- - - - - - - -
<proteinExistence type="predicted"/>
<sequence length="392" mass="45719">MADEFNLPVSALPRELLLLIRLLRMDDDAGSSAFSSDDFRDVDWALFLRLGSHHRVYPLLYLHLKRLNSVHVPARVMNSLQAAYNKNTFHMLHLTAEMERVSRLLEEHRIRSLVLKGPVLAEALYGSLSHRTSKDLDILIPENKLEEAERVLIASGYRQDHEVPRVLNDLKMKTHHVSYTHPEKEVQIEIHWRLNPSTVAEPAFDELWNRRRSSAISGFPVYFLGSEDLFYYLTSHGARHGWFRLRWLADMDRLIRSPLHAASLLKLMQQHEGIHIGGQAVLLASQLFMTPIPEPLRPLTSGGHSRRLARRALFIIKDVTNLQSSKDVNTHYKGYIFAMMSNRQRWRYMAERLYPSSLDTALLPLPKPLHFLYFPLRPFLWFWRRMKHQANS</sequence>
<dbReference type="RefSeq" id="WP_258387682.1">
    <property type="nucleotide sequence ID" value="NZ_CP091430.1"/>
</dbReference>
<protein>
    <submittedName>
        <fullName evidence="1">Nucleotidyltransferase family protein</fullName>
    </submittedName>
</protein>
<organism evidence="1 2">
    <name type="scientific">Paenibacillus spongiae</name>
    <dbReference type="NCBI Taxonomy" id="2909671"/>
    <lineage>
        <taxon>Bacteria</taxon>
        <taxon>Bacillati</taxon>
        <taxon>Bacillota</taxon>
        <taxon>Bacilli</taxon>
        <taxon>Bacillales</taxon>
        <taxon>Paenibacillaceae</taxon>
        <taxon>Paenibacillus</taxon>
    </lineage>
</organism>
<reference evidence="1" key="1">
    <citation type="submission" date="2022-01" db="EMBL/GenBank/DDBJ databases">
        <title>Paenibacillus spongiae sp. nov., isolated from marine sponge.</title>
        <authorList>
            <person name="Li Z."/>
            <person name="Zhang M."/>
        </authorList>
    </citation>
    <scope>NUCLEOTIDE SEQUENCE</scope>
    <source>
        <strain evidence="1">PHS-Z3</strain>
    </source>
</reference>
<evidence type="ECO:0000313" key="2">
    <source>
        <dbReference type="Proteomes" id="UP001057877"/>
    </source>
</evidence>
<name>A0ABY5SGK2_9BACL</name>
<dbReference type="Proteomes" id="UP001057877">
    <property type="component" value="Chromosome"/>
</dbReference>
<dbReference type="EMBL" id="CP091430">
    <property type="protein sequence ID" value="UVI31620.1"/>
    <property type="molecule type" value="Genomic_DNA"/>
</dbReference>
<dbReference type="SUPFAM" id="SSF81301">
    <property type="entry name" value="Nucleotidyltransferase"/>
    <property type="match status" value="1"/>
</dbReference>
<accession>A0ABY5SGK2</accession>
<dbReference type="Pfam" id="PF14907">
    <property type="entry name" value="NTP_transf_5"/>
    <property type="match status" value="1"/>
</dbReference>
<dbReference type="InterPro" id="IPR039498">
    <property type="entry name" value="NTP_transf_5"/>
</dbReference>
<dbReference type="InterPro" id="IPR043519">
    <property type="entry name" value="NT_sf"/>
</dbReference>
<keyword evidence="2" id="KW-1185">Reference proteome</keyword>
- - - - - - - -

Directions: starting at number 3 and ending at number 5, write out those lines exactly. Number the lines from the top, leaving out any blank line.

<dbReference type="RefSeq" id="WP_258387682.1">
    <property type="nucleotide sequence ID" value="NZ_CP091430.1"/>
</dbReference>